The Note: Mad at the Hunt Club

WASHINGTON, Jan. 5

NEWS SUMMARY

We are often asked: what are The Note's 2006 New Year's resolutions?

We resolve to be short and complete, accessible and insider, focused on Washington and on the nation, idealistic and snarky, hopelessly pro-Bush and hopelessly anti-Bush, concerned with governance and with politics, more interested in must-reads and more generous to Ed Chen, and more mathematical.

Getting all that done in one 365-day period won't be easy, as evidenced by today's lede, on a political news day of abundant cats and dogs.

We walked into The Note Assembly Room on Rhode Island Avenue Northeast this morning, and began the day as we always do: decorative liter bottles of Diet Coke in hand, we wandered along the walls, looking up at the taped-up print-outs of the various stories and news summaries that the Googling monkeys had prepared over night.

Then, in a moment of lucidity most closely resembling the marriage of chocolate to peanut butter LINK, we realized that all of today's must-reads form a perfect mathematical formula.

Now: the problem with this formula is that it is only understandable to those of you whose insider knowledge matches or exceeds, say, Chris Henick's or Jeff Eller's. (If you don't know who those guys are, well, you have just proved our point.)

In any case, for some of you, the following formula is pretty much the only part of today's Note you need to read; for the rest, skip down to our schedule after the words "CIVILIANS: BEGIN READING HERE."

Ron Brownstein LINK - Bob Novak LINK - (David Brooks LINK + Peggy Noonan LINK) + Heidi Przybyla LINK = Congressman Rahm Emanuel LINK

CIVILIANS: BEGIN READING HERE

In an event after The Note's heart for theater, President Bush will meet with current and former Secretaries of State and Defense in the Roosevelt Room at the White House at 9:30 am ET. He'll chat with the pool at the bottom of the meeting and then pose for a photo opportunity. The topic du jour is Iraq and the global war on terror. In a display of bipartisan bonhomie, at least four Clinton-era officials are expected to attend including Secretaries Albright, Perry, and Cohen. (Insert your own Warren Christopher joke here, unless Secretary Christopher is ailing, in which case, we wish him our best.)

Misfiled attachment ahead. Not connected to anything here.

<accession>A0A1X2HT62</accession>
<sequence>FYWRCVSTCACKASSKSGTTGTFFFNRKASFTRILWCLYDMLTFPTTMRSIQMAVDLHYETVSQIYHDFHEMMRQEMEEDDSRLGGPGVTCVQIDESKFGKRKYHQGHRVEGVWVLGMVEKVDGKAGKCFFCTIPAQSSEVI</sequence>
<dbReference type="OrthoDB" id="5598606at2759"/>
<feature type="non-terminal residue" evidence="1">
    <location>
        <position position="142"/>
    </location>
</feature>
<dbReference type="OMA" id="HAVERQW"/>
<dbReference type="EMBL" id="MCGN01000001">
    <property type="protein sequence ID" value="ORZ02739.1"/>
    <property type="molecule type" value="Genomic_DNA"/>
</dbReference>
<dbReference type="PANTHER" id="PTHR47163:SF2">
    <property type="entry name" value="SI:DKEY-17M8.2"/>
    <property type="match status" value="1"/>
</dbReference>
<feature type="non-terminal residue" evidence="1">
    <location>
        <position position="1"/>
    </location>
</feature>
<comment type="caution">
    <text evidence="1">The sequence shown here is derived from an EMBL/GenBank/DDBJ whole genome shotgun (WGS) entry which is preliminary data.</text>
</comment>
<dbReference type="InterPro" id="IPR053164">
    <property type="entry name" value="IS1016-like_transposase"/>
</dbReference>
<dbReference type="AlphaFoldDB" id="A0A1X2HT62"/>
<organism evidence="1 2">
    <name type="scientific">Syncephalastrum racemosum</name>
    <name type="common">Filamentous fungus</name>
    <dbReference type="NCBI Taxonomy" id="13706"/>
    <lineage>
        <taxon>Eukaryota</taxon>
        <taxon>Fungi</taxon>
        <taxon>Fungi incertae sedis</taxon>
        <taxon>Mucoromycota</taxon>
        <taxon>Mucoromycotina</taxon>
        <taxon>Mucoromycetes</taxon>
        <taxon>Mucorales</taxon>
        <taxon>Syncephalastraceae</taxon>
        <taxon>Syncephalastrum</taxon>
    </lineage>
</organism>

Later in the day, the President signs H.R. 3402, the Violence Against Women and Department of Justice Reauthorization Act of 2005 in the Oval Office at 3:20 pm ET. Mrs. Bush is expected to attend. President Bush then heads to the State Department for 3:45 pm ET remarks to the "US University Presidents Summit on International Education."

There is lots and lots of Alito-related activity today for you:

Sen. Ted Kennedy (D-MA) holds a roundtable with reporters at 11:00 am ET on the upcoming Alito confirmation hearings. According to a Kennedy spokeswoman, "he will lay out the many questions Alito will face about the growing credibility gaps between his assurances to Senators in 1990 and now, and his writings, his speeches, and his 15 years of opinions." The spokeswoman goes on to Note that the Alito nomination will be the twenty-third Supreme Court nomination for which Kennedy fulfilled his advise and consent duty.

Sen. Cornyn (R-TX) will do his rebuttal press briefing via teleconference at 2:45 pm ET. There will also be two back-to-back pro-Alito press conferences at the National Press Club. "Women for Alito" are up first at 10:00 am ET (including Concerned Women for America's Jan LaRue), followed by "African Americans for Alito" at noon ET.